A few weeks ago, a man got on the train and I immediately averted my eyes.
His torso was bare and dirty and full of scars. There were disfigurements on his arms that looked like they had been slashed in many different ways. His hair was “Jesus hair” – long and brown and disheveled. And it dawned on me, more slowly than I like to admit, that this man was once again the presence of Christ in my midst, carrying a dirty blanket onto the train.
I wondered what he had survived. I wondered how he got to be so strong and resilient and what his childhood was like. I wondered if he knew anyone, anyone at all, that cared about him like I care about my husband or my brother. Did he know deep down in his soul that he would leave an irreplaceable hole behind when he died? Or had the world been telling him for years that he was entirely disposable, entirely on his own?
And now that I recognized Christ on the train, what was I supposed to do about it? This is the question that has always haunted me, the question I can never reconcile with the reality of my life. I was carrying no cash, no food, nothing I could give to him as a token of beauty or understanding. He was not facing me, so I had no opportunity to meet his eye and offer a smile. And if I did, would he receive it well? Would he take it as unintended pity or some other message? If I came up to him from behind, would I be perceived as a threat?
Questions like these roll around my mind for the two stops he is on the train. And then, just as suddenly as he got on, he got off. And that was that.
In the end, I did nothing. This man will never know that, for three or four minutes, he was the presence of Christ to me. He will never know that of all the people I saw that day, he most resembles the body of the Savior I love and follow.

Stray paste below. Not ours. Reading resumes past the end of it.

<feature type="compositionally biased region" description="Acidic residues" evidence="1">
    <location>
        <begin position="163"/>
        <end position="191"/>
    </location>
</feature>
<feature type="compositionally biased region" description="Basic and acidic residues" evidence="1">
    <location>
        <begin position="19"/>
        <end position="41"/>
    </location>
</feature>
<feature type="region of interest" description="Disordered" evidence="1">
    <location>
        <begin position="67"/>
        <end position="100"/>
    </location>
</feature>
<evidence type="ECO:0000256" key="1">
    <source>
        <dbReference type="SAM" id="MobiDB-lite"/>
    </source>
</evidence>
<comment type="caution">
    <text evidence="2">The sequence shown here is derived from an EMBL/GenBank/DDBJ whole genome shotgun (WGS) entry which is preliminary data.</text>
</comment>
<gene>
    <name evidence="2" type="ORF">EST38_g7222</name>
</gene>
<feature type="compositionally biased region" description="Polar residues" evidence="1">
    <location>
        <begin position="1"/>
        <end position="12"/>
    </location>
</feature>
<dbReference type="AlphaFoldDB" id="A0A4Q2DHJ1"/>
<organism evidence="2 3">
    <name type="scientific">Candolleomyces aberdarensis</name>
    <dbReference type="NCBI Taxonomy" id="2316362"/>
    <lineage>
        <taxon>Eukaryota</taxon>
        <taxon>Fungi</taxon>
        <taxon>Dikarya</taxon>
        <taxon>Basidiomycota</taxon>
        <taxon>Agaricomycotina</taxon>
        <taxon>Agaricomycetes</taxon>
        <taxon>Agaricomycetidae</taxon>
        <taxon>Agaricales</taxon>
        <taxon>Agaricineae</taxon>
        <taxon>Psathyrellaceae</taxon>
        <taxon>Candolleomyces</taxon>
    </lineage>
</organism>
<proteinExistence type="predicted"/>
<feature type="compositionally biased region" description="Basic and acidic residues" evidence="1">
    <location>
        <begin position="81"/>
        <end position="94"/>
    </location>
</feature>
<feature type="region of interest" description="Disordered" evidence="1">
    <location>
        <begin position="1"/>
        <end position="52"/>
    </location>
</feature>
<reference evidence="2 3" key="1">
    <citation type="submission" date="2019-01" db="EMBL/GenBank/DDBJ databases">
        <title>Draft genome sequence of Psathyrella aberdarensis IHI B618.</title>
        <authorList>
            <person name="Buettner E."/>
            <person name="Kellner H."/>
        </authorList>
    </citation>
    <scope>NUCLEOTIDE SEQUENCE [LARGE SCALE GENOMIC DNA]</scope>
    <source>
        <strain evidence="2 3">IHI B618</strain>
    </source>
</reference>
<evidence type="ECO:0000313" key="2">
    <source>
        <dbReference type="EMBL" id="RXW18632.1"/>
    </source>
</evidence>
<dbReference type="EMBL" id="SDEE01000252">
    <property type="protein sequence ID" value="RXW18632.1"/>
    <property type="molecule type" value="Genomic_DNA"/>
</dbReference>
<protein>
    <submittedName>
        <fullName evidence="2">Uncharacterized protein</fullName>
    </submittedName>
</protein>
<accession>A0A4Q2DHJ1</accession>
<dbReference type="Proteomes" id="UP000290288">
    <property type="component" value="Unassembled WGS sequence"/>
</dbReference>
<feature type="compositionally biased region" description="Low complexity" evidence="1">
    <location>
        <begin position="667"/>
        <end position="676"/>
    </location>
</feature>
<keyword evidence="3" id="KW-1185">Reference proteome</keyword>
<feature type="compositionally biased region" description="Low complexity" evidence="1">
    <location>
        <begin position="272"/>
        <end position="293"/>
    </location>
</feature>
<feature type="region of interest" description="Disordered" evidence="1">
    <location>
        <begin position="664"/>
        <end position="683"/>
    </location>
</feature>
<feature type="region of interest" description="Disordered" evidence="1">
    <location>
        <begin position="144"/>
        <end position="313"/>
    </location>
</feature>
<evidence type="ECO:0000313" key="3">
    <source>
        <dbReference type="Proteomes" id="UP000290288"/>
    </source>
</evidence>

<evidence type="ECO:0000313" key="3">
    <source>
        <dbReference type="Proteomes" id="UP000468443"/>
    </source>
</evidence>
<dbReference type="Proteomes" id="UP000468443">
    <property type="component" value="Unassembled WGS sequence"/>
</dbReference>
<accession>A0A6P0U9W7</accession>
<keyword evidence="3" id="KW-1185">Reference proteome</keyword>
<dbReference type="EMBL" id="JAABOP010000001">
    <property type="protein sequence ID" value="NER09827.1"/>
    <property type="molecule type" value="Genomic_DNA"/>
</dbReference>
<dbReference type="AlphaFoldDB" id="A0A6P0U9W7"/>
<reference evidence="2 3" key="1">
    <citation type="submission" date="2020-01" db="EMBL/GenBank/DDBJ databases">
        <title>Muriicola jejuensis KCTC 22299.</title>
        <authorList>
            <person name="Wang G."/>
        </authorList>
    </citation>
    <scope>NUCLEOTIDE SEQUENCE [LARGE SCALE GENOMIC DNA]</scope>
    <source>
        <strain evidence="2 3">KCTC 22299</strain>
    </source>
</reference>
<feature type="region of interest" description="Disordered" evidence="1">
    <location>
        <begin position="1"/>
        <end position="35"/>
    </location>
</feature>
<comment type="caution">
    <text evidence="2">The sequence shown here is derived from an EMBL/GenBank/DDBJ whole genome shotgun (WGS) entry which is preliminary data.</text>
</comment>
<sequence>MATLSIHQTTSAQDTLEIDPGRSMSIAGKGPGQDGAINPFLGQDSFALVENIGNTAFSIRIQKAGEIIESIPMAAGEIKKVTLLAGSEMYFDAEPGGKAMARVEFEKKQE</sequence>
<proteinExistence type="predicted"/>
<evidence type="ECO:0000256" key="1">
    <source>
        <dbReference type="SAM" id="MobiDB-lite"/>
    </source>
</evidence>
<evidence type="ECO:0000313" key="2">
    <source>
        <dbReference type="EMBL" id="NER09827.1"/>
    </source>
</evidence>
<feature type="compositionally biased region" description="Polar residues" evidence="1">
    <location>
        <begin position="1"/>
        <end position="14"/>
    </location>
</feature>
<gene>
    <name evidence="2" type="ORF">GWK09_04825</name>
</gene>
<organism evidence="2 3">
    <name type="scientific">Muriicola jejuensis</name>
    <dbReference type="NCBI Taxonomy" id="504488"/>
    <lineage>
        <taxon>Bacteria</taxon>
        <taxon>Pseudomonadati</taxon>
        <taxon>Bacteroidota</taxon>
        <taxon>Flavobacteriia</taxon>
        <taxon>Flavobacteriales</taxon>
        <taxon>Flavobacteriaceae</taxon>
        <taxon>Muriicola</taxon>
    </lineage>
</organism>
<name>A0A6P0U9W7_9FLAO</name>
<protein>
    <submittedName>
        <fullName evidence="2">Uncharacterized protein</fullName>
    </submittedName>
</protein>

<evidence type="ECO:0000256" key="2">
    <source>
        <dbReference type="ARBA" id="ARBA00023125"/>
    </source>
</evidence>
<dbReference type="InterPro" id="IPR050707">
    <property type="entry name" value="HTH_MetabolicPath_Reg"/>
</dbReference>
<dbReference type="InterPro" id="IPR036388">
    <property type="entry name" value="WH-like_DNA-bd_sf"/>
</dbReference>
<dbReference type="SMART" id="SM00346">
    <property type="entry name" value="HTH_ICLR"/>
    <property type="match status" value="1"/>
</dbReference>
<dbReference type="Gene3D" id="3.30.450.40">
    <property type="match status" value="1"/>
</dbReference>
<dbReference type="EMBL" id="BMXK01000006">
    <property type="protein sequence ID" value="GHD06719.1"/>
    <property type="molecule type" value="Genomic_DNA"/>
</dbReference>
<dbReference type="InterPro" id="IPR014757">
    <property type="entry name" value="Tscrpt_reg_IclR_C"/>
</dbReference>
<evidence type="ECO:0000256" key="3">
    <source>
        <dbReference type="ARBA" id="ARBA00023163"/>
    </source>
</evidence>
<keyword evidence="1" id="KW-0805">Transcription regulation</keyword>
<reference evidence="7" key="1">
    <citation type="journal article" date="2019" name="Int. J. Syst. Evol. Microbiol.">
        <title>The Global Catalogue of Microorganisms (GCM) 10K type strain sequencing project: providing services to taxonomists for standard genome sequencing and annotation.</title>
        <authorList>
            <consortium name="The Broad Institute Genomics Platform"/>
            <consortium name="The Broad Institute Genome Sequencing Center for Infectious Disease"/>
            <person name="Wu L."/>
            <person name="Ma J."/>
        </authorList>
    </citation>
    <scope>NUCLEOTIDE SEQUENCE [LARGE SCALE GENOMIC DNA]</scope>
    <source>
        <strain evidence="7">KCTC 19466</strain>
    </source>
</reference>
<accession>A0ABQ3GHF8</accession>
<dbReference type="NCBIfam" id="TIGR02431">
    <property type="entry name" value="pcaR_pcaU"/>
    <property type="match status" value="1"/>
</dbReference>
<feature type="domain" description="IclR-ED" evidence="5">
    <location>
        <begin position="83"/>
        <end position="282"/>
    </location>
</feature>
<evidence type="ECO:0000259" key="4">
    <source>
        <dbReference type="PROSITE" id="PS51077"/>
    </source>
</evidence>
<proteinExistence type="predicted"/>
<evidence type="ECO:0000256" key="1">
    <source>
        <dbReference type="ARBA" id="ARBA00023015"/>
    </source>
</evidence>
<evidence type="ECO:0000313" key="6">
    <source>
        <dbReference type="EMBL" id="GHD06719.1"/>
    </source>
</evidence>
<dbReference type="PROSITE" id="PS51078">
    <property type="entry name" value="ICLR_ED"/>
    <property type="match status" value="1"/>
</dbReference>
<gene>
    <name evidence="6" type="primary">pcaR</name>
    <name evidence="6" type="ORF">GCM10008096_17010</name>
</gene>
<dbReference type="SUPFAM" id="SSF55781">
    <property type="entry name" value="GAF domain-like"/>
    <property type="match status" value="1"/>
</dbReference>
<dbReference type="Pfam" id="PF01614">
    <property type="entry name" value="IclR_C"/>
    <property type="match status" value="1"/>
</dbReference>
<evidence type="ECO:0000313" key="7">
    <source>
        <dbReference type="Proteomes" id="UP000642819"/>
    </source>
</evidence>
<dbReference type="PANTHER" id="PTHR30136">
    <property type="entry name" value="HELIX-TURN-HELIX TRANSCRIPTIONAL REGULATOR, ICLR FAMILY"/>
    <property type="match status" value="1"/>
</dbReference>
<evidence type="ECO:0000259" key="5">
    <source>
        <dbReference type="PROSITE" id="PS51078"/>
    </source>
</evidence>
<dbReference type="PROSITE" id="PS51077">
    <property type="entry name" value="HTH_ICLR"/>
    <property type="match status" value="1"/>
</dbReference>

One of the agonies of my life is that there is no shorthand for deep connection. If only there was a simple, recognizable sign that I could make towards everyone who crosses my path, a sign of blessing and recognition, a sign of respect for all they carry. A sign that I see them as a survivor, as an irreplaceable human soul and an immortal miracle of creation. A smile is the only thing that gets close to this intention. But the truth is that there is no shorthand for the kind of love and wonder that heals the wounds of a human soul. It requires the history of a relationship, not merely a moment of compassion.
Last week while visiting family in Atlanta, my husband and I had the chance to visit the National Center for Civil and Human Rights. At the end, we found ourselves in a small, dark room, reading glass cases of Martin Luther King Jr.’s early rough drafts and handwritten notes. I realized how often I have merely read this great man’s work in snippets or quotations, and missed the greater context of his vision for human brotherhood.
Learning to recognize the presence of Christ in the people around me is critical. But simply recognizing it is not enough. For if I truly believe that my life is inescapably intertwined with the lives of those around me, caught up in the same network of mutuality, then any suffering of others is my own.
This is what should compel me to not just pass by others with eyes of compassion, but create opportunities for relationship and true communion. Each time I miss an opportunity, I wonder what I could do differently next time. Each time, it puts a greater fire in me to say “yes” when the opportunity presents itself.
Moments like these compel me once again into seeing the individual within the masses, seeing the soul within the body, and remaining open to the icons that walk among me every day.